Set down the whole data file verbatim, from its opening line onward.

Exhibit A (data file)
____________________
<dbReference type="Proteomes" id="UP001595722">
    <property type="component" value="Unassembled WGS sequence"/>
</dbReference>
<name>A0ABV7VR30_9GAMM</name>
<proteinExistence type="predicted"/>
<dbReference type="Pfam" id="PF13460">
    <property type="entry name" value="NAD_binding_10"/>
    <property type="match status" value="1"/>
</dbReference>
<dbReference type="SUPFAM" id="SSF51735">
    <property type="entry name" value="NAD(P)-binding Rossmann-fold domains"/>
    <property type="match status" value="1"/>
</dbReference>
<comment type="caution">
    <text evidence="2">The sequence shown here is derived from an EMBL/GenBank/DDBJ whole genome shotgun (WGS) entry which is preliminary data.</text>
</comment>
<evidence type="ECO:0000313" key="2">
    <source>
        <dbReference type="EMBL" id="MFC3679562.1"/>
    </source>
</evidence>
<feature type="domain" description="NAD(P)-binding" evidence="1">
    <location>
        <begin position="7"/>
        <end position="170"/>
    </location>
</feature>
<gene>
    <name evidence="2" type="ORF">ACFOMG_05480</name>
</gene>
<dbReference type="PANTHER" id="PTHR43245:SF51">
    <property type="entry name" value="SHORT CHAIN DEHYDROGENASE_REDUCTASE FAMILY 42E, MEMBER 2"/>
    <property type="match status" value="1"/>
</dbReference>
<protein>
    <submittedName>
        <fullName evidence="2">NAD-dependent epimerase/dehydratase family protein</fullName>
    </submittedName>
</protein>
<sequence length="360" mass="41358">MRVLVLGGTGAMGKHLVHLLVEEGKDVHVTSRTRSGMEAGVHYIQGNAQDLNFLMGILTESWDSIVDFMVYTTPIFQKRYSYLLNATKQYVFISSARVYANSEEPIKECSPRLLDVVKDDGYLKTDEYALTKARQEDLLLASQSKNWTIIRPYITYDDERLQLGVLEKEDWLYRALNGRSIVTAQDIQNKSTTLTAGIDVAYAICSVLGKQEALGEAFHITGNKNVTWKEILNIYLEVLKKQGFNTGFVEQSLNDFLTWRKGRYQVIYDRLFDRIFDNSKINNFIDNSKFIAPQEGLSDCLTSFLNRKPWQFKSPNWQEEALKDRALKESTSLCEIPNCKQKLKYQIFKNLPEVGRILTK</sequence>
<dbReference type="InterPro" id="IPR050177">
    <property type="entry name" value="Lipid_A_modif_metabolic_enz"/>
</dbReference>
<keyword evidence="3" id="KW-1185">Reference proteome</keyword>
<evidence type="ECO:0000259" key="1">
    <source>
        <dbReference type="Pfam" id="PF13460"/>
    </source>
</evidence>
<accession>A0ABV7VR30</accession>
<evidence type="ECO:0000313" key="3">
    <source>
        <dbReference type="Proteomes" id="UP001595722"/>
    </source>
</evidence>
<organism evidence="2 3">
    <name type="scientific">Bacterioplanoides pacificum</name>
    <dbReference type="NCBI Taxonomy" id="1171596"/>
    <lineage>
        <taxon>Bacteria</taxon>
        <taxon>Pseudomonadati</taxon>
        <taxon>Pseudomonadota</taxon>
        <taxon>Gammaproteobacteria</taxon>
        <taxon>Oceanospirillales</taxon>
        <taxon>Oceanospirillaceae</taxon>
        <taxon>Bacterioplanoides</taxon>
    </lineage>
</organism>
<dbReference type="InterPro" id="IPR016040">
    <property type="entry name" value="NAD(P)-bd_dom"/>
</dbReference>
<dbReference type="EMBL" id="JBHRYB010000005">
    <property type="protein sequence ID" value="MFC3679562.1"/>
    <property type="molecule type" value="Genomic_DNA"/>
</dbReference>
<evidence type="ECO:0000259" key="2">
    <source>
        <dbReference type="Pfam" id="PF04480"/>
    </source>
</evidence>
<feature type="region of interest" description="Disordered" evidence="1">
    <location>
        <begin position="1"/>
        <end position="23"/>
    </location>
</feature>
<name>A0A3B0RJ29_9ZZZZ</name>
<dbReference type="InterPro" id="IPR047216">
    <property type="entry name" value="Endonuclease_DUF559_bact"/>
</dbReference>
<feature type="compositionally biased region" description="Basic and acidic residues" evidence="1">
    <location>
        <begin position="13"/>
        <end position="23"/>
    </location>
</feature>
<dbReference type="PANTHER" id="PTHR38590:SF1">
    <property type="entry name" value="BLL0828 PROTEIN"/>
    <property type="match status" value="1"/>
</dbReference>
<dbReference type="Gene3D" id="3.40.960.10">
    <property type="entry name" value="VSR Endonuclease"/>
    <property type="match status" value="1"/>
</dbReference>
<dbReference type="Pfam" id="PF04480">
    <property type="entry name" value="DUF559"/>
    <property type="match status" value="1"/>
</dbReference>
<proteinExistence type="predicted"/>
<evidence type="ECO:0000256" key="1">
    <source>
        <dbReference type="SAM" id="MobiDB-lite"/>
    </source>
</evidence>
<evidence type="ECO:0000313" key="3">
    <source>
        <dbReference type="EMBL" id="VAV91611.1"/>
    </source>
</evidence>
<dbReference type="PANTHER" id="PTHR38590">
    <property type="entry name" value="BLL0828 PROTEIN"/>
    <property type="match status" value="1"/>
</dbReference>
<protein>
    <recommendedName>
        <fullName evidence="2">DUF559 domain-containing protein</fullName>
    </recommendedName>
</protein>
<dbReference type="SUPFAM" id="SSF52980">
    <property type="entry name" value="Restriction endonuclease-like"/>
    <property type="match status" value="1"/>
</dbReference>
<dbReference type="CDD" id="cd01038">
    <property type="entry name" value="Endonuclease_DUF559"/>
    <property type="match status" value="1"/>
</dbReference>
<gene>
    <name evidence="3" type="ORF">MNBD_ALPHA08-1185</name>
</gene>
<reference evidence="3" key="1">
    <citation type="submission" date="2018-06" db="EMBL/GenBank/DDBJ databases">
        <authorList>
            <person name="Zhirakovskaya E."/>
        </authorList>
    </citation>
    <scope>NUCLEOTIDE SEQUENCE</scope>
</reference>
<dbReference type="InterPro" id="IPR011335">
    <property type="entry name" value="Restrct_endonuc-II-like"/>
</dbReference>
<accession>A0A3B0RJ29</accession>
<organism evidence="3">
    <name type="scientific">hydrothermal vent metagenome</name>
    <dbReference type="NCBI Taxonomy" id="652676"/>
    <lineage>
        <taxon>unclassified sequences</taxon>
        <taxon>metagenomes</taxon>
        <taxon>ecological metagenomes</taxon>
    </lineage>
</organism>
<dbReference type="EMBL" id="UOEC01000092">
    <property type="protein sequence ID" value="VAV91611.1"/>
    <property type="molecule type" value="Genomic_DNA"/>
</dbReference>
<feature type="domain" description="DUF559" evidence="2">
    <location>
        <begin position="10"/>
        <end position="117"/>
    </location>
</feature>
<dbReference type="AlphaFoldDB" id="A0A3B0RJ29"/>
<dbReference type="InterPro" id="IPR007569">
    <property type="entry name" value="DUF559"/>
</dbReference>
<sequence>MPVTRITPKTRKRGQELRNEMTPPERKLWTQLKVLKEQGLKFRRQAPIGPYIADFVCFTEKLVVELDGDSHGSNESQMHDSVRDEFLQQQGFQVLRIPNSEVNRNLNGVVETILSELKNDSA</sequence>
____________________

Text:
<dbReference type="Proteomes" id="UP001595722">
    <property type="component" value="Unassembled WGS sequence"/>
</dbReference>
<name>A0ABV7VR30_9GAMM</name>
<proteinExistence type="predicted"/>
<dbReference type="Pfam" id="PF13460">
    <property type="entry name" value="NAD_binding_10"/>
    <property type="match status" value="1"/>
</dbReference>
<dbReference type="SUPFAM" id="SSF51735">
    <property type="entry name" value="NAD(P)-binding Rossmann-fold domains"/>
    <property type="match status" value="1"/>
</dbReference>
<comment type="caution">
    <text evidence="2">The sequence shown here is derived from an EMBL/GenBank/DDBJ whole genome shotgun (WGS) entry which is preliminary data.</text>
</comment>
<evidence type="ECO:0000313" key="2">
    <source>
        <dbReference type="EMBL" id="MFC3679562.1"/>
    </source>
</evidence>
<feature type="domain" description="NAD(P)-binding" evidence="1">
    <location>
        <begin position="7"/>
        <end position="170"/>
    </location>
</feature>
<gene>
    <name evidence="2" type="ORF">ACFOMG_05480</name>
</gene>
<dbReference type="PANTHER" id="PTHR43245:SF51">
    <property type="entry name" value="SHORT CHAIN DEHYDROGENASE_REDUCTASE FAMILY 42E, MEMBER 2"/>
    <property type="match status" value="1"/>
</dbReference>
<protein>
    <submittedName>
        <fullName evidence="2">NAD-dependent epimerase/dehydratase family protein</fullName>
    </submittedName>
</protein>
<sequence length="360" mass="41358">MRVLVLGGTGAMGKHLVHLLVEEGKDVHVTSRTRSGMEAGVHYIQGNAQDLNFLMGILTESWDSIVDFMVYTTPIFQKRYSYLLNATKQYVFISSARVYANSEEPIKECSPRLLDVVKDDGYLKTDEYALTKARQEDLLLASQSKNWTIIRPYITYDDERLQLGVLEKEDWLYRALNGRSIVTAQDIQNKSTTLTAGIDVAYAICSVLGKQEALGEAFHITGNKNVTWKEILNIYLEVLKKQGFNTGFVEQSLNDFLTWRKGRYQVIYDRLFDRIFDNSKINNFIDNSKFIAPQEGLSDCLTSFLNRKPWQFKSPNWQEEALKDRALKESTSLCEIPNCKQKLKYQIFKNLPEVGRILTK</sequence>
<dbReference type="InterPro" id="IPR050177">
    <property type="entry name" value="Lipid_A_modif_metabolic_enz"/>
</dbReference>
<keyword evidence="3" id="KW-1185">Reference proteome</keyword>
<evidence type="ECO:0000259" key="1">
    <source>
        <dbReference type="Pfam" id="PF13460"/>
    </source>
</evidence>
<accession>A0ABV7VR30</accession>
<evidence type="ECO:0000313" key="3">
    <source>
        <dbReference type="Proteomes" id="UP001595722"/>
    </source>
</evidence>
<organism evidence="2 3">
    <name type="scientific">Bacterioplanoides pacificum</name>
    <dbReference type="NCBI Taxonomy" id="1171596"/>
    <lineage>
        <taxon>Bacteria</taxon>
        <taxon>Pseudomonadati</taxon>
        <taxon>Pseudomonadota</taxon>
        <taxon>Gammaproteobacteria</taxon>
        <taxon>Oceanospirillales</taxon>
        <taxon>Oceanospirillaceae</taxon>
        <taxon>Bacterioplanoides</taxon>
    </lineage>
</organism>
<dbReference type="InterPro" id="IPR016040">
    <property type="entry name" value="NAD(P)-bd_dom"/>
</dbReference>
<dbReference type="EMBL" id="JBHRYB010000005">
    <property type="protein sequence ID" value="MFC3679562.1"/>
    <property type="molecule type" value="Genomic_DNA"/>
</dbReference>
<evidence type="ECO:0000259" key="2">
    <source>
        <dbReference type="Pfam" id="PF04480"/>
    </source>
</evidence>
<feature type="region of interest" description="Disordered" evidence="1">
    <location>
        <begin position="1"/>
        <end position="23"/>
    </location>
</feature>
<name>A0A3B0RJ29_9ZZZZ</name>
<dbReference type="InterPro" id="IPR047216">
    <property type="entry name" value="Endonuclease_DUF559_bact"/>
</dbReference>
<feature type="compositionally biased region" description="Basic and acidic residues" evidence="1">
    <location>
        <begin position="13"/>
        <end position="23"/>
    </location>
</feature>
<dbReference type="PANTHER" id="PTHR38590:SF1">
    <property type="entry name" value="BLL0828 PROTEIN"/>
    <property type="match status" value="1"/>
</dbReference>
<dbReference type="Gene3D" id="3.40.960.10">
    <property type="entry name" value="VSR Endonuclease"/>
    <property type="match status" value="1"/>
</dbReference>
<dbReference type="Pfam" id="PF04480">
    <property type="entry name" value="DUF559"/>
    <property type="match status" value="1"/>
</dbReference>
<proteinExistence type="predicted"/>
<evidence type="ECO:0000256" key="1">
    <source>
        <dbReference type="SAM" id="MobiDB-lite"/>
    </source>
</evidence>
<evidence type="ECO:0000313" key="3">
    <source>
        <dbReference type="EMBL" id="VAV91611.1"/>
    </source>
</evidence>
<dbReference type="PANTHER" id="PTHR38590">
    <property type="entry name" value="BLL0828 PROTEIN"/>
    <property type="match status" value="1"/>
</dbReference>
<protein>
    <recommendedName>
        <fullName evidence="2">DUF559 domain-containing protein</fullName>
    </recommendedName>
</protein>
<dbReference type="SUPFAM" id="SSF52980">
    <property type="entry name" value="Restriction endonuclease-like"/>
    <property type="match status" value="1"/>
</dbReference>
<dbReference type="CDD" id="cd01038">
    <property type="entry name" value="Endonuclease_DUF559"/>
    <property type="match status" value="1"/>
</dbReference>
<gene>
    <name evidence="3" type="ORF">MNBD_ALPHA08-1185</name>
</gene>
<reference evidence="3" key="1">
    <citation type="submission" date="2018-06" db="EMBL/GenBank/DDBJ databases">
        <authorList>
            <person name="Zhirakovskaya E."/>
        </authorList>
    </citation>
    <scope>NUCLEOTIDE SEQUENCE</scope>
</reference>
<dbReference type="InterPro" id="IPR011335">
    <property type="entry name" value="Restrct_endonuc-II-like"/>
</dbReference>
<accession>A0A3B0RJ29</accession>
<organism evidence="3">
    <name type="scientific">hydrothermal vent metagenome</name>
    <dbReference type="NCBI Taxonomy" id="652676"/>
    <lineage>
        <taxon>unclassified sequences</taxon>
        <taxon>metagenomes</taxon>
        <taxon>ecological metagenomes</taxon>
    </lineage>
</organism>
<dbReference type="EMBL" id="UOEC01000092">
    <property type="protein sequence ID" value="VAV91611.1"/>
    <property type="molecule type" value="Genomic_DNA"/>
</dbReference>
<feature type="domain" description="DUF559" evidence="2">
    <location>
        <begin position="10"/>
        <end position="117"/>
    </location>
</feature>
<dbReference type="AlphaFoldDB" id="A0A3B0RJ29"/>
<dbReference type="InterPro" id="IPR007569">
    <property type="entry name" value="DUF559"/>
</dbReference>
<sequence>MPVTRITPKTRKRGQELRNEMTPPERKLWTQLKVLKEQGLKFRRQAPIGPYIADFVCFTEKLVVELDGDSHGSNESQMHDSVRDEFLQQQGFQVLRIPNSEVNRNLNGVVETILSELKNDSA</sequence>